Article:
Deploying Our Gifts for the Betterment of Humankind: What Would Dr. King Say about Us?
02/04/2010 7:30 AM Walker Morss HallGerry Hudson, Executive Vice President of SEIU "Service Employees International Union; Dr. Susan Hockfield, President, MITDescription: Woven into the fabric of MIT life, says Susan Hockfield, is the "perpetual striving to be ever better." To this end, Hockfield has been laboring to create a "true culture of inclusion." Hockfield now has a tool to aid her efforts: a report on MIT faculty race and diversity -- the result of 2 _ years of study. It documents the sometimes painful experience of MIT faculty members of underrepresented groups, but also provides practical steps for ameliorating the situation. Strong mentoring of junior faculty is a starting place, so new hires don't immediately begin struggling in "a sink or swim environment," which is "terribly wasteful and harmful to morale." Hockfield hopes the report will spur a more open discussion of race at MIT. Ultimately, she'd like to reinforce the idea that strengthening MIT's diversity is "pivotal to helping us magnify and deploy our shared gifts for mankind."
Gerry Hudson has long dedicated himself to the cause of organized labor, such as nursing home employees like his own mother. His vision was shaped in large part by what he calls "the real King message," exemplified in a speech given to the AFL"CIO in 1961. In this address, entitled "When the Negro Wins, Labor Wins," King made clear his battle was not merely against white supremacy and racism in America, but against poverty as well. "The achievement of civil rights," says Hudson, "was merely a means to building the right kind of movement," aimed at securing a "just society free of war and poverty."
While King implored the AFL"CIO to join with him "in creating a coalition of conscience," labor leaders of the day turned a cold shoulder. So "the Negro was asked to go off and fight Jim Crow" without labor's support, says Hudson. This marked a momentous failure for progressive politics, he believes -- an abortive attempt to ally the civil rights movement to the cause of labor and economic justice. This failure was soon followed by the rise of the Dixiecrats and George Wallace, the loss of Democrats in northern states, and ultimately "the long nightmare of American politics that has swept the country for more than 40 years."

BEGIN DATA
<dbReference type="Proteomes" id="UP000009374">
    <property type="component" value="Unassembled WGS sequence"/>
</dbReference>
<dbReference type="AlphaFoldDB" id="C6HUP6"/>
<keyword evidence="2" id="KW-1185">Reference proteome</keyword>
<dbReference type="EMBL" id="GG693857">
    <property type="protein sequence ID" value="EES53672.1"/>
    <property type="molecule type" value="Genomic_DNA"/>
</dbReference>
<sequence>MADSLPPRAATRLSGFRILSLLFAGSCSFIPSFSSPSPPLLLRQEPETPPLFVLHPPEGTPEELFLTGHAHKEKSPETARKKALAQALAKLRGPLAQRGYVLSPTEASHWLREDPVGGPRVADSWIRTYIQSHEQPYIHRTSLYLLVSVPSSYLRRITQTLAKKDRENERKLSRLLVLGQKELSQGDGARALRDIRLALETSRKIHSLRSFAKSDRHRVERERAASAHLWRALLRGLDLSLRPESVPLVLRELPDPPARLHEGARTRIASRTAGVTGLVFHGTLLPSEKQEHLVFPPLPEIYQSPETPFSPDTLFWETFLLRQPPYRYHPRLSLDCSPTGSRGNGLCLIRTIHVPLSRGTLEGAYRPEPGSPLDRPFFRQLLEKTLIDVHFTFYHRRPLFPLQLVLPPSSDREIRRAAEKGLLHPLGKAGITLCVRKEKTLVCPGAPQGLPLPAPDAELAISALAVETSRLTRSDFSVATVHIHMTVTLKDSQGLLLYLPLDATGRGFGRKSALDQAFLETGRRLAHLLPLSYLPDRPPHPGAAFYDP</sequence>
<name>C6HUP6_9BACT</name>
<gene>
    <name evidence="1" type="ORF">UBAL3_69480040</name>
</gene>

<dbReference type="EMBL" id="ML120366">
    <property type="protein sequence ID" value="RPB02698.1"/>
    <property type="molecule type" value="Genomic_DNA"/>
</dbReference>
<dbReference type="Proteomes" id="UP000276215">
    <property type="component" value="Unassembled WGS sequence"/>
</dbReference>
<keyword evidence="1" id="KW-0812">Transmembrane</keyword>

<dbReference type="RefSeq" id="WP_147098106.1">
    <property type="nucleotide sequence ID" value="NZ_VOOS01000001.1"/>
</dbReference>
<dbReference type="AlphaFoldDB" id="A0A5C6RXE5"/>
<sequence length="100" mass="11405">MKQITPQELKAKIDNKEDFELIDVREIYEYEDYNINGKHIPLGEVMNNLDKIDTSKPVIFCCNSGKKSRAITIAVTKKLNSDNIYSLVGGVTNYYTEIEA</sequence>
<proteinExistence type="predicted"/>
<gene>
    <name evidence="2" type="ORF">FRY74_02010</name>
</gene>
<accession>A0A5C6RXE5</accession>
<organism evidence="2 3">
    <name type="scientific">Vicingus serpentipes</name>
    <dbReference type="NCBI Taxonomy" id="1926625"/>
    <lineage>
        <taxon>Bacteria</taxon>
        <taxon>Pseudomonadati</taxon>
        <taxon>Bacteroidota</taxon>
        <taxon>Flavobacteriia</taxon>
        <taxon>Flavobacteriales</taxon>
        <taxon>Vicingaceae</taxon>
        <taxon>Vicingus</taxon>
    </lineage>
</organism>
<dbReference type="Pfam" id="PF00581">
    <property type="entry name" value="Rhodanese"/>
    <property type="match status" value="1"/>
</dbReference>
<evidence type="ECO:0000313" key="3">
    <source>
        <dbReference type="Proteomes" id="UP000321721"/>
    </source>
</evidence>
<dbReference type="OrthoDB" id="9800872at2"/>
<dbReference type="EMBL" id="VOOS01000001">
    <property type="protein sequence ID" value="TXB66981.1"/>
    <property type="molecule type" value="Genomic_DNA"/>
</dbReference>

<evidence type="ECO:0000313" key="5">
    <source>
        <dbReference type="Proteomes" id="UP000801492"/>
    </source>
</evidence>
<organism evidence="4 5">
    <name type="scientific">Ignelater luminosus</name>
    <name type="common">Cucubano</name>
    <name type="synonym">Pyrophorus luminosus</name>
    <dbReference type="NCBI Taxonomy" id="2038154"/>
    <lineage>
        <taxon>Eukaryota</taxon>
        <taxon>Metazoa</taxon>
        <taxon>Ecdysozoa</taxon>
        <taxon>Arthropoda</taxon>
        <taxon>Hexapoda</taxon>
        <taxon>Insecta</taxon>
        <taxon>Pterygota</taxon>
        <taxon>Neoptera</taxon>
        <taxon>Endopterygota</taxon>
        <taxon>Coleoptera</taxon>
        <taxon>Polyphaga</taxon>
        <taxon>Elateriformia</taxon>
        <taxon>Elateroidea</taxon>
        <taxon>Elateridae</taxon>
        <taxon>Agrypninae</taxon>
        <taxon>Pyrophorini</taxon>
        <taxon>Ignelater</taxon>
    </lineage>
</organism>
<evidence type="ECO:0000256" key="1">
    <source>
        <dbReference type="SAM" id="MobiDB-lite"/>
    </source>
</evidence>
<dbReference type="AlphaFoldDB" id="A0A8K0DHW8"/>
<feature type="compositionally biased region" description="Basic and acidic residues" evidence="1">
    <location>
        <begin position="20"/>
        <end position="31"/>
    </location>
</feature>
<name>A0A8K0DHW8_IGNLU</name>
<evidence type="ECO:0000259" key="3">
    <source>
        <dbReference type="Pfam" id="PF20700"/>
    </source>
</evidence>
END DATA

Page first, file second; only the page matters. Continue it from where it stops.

The labor movement has also gone into decline, and "if trends continue, there will be no labor unions in 20 years in this country." Not coincidentally, wealth has become increasingly concentrated, and there is an "outrageous inequality" in society now. Hudson found solace in Barack Obama's election, and his embrace of King's message of a broad politics of hope. It was "a remarkable passing of the baton." Yet, a year after that election, Hudson still looks for the promised changes in health care, labor reform, and green jobs. He finally believes that the creation of a more just America, "in which wealth is more equitably distributed, in which every child, no matter who or where they are in this country, can flourish," will not happen unless all his listeners put their "gifts on the table."
About the Speaker(s): Gerry Hudson leads the SEIU's long"term care work division, focusing on building a voice for the union's 580,000 long term care members. He is also concerned with issues of environmental justice, particularly the disproportionate impacts of environmental degradation on low"income and minority communities. He led the first"ever U.S. labor delegation to the United Nations' climate change meeting in Bali in 2007.
Before Hudson came to SEIU in 1978, he worked at the Hebrew Home for the Aged in Riverdale, NY. He was elected executive vice president for District 1199 New York, and coordinated this group's incorporation into SEIU. Hudson has also served as political director of the New York State Democratic Party, and led the union's campaigns in support of Jesse Jackson's presidential efforts in New York.Host(s): Office of the President, MIT Annual Breakfast Celebrating the Life and Legacy of Dr. Martin Luther King, Jr.
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